Capital goods purchasing considerably influences the economic result of companies. Thus, the procurement costs for capital goods amount on average to about 10% of the total procurement volume. In addition, capital goods purchasing usually also results in follow-up costs – for example for energy, maintenance, repair and consumables in the amount of about 5 to 10% of the total procurement volume. Investment decisions will furthermore affect a company's productivity and technological capabilities for a long time. Nonetheless, the degree of professionalism of capital goods purchasing has not yet reached the required level in many companies.
Challenge of capital goods purchasing
Capital goods purchasing is facing numerous challenges. For example, qualified decisions must frequently be made since machines or plants newly to be procured must generally be integrated into an existing environment. This circumstance should be taken into account at every stage of the procurement process. Another challenge concerns the monetary performance measurement in capital goods purchasing. Since capital goods are frequently procured on an irregular basis and consequently no comparison with historical prices is possible, it is difficult to measure the monetary procurement performance. This challenge is to be met with suitable methods and organizational framework conditions of savings measurement.
Tied-up capital. The long period of utilization of capital goods together with mostly high financial stakes will result in a lot of capital being tied up. This presents a particular challenge especially in the current situation of a looming credit crunch. Accordingly, the award decision is highly important, reasons to be given – in safe compliance – from an economic viewpoint and by suitable analyses. Since the technical life of capital goods in many cases will exceed their economically feasible life, it is recommended to regularly calculate the optimum replacement time. Moreover, capital goods are frequently connected with corresponding services, such as maintenance. This must be taken into account already for the purchase decision.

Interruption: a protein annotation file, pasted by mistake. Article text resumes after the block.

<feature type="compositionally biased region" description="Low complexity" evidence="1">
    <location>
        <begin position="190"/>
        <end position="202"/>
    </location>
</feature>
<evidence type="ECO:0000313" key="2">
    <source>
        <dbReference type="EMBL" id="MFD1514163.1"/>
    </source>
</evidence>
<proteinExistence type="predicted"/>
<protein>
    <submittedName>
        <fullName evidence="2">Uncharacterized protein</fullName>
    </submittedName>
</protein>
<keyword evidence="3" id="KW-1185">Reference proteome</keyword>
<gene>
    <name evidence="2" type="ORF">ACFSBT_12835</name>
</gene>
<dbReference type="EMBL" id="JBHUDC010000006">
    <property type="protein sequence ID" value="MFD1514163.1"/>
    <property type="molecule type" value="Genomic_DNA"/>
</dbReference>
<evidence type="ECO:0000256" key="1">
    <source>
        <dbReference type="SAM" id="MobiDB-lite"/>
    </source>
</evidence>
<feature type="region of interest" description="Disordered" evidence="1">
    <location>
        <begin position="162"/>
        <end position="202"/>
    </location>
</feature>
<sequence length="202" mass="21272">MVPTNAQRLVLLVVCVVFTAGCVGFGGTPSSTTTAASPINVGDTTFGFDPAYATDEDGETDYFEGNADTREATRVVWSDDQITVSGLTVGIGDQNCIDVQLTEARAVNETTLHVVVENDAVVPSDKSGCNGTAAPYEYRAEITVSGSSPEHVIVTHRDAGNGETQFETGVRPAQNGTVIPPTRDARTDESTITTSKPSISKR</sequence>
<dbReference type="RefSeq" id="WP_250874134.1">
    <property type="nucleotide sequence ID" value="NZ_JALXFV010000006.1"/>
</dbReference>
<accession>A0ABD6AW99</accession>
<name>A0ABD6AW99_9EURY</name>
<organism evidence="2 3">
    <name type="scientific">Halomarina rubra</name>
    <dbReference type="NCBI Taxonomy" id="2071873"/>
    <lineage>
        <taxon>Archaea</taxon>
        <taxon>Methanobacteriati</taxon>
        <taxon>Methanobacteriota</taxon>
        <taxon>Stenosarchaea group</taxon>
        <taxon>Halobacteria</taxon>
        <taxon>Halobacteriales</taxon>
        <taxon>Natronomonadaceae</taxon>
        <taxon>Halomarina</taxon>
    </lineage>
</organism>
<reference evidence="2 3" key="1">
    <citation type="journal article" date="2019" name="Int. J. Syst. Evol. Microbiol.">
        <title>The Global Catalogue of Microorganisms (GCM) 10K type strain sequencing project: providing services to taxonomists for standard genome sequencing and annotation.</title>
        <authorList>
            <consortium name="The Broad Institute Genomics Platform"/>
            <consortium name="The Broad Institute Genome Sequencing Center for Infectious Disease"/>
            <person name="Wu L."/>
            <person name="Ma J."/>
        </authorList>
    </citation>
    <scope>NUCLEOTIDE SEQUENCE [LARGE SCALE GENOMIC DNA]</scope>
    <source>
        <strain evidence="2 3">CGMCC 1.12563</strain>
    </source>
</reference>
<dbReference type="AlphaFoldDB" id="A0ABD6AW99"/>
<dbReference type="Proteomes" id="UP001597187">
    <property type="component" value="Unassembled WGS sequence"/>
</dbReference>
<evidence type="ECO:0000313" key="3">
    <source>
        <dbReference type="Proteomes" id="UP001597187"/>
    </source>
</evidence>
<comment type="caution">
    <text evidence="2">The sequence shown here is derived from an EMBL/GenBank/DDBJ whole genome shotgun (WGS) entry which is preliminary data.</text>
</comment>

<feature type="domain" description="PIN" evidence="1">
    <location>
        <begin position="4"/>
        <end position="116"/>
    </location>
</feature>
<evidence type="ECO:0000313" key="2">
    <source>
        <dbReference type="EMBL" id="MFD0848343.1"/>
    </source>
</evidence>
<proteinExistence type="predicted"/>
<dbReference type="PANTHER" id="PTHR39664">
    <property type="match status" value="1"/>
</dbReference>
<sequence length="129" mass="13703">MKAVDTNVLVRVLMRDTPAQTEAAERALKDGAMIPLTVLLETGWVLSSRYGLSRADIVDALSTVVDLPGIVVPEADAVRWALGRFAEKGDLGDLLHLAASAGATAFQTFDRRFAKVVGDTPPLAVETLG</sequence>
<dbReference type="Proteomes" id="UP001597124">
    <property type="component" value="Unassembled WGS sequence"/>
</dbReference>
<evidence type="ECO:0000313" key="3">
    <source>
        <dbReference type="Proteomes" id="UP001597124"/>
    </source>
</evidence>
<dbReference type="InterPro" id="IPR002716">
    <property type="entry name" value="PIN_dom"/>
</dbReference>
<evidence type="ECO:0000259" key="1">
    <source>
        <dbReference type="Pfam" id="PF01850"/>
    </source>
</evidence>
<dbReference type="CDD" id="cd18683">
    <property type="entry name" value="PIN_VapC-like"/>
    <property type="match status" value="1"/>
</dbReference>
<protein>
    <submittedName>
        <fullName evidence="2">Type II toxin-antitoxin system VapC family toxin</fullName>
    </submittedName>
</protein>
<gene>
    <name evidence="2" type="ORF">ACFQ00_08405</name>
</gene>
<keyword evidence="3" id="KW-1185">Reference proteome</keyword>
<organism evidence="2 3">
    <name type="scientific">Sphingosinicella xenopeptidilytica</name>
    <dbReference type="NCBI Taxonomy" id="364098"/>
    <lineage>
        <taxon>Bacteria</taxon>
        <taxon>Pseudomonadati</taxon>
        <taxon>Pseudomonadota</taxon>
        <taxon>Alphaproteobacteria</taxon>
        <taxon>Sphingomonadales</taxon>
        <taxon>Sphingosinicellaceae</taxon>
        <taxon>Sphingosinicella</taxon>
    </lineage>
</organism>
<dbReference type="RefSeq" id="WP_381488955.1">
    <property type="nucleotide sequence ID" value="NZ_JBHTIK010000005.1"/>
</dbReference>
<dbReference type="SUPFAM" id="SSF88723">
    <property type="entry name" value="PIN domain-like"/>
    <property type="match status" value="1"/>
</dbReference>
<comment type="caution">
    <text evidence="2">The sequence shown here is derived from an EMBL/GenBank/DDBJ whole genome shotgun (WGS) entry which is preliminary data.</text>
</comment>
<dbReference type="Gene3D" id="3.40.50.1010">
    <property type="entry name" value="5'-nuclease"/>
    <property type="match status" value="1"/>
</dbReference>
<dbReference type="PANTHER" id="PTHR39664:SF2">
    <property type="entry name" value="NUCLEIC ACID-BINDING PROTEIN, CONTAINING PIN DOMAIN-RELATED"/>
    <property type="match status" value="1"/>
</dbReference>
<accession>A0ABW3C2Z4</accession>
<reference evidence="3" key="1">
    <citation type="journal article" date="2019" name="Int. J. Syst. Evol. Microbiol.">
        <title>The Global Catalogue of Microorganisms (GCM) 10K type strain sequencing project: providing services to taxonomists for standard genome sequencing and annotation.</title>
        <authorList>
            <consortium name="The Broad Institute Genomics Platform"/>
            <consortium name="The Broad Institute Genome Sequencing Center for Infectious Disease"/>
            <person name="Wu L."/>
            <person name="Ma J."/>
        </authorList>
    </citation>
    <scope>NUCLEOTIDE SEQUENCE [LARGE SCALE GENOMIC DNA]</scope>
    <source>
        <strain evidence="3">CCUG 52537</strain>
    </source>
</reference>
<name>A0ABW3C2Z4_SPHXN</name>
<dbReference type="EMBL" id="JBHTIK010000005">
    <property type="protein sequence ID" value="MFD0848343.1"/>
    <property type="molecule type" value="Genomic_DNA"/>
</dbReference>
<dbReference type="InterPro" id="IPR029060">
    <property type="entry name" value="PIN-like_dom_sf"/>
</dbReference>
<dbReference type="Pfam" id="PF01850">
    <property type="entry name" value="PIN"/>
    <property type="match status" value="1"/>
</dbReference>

Aside from the described challenges, capital goods purchasing harbors great potential. The following five levers can be used for it:
Lever 1: Ensuring actually required technical specifications
Budget determinations in capital goods purchasing are frequently based on empirical values or also in parts on selectively obtained offers. Technical specifications underlying budget determinations are often established, however, by technical people without involvement of the purchasing department. Without critical scrutiny, over-specifications will be the result. Furthermore, dependencies on specific suppliers will result already at an early stage of the procurement process, and purchasing is no longer able to use its negotiation skills. Yet, especially here are great savings potentials. By means of the functioning interaction of purchasing and engineering and by ensuring neutrality in the determination of specifications, the actually required funds can be very much reduced in many instances.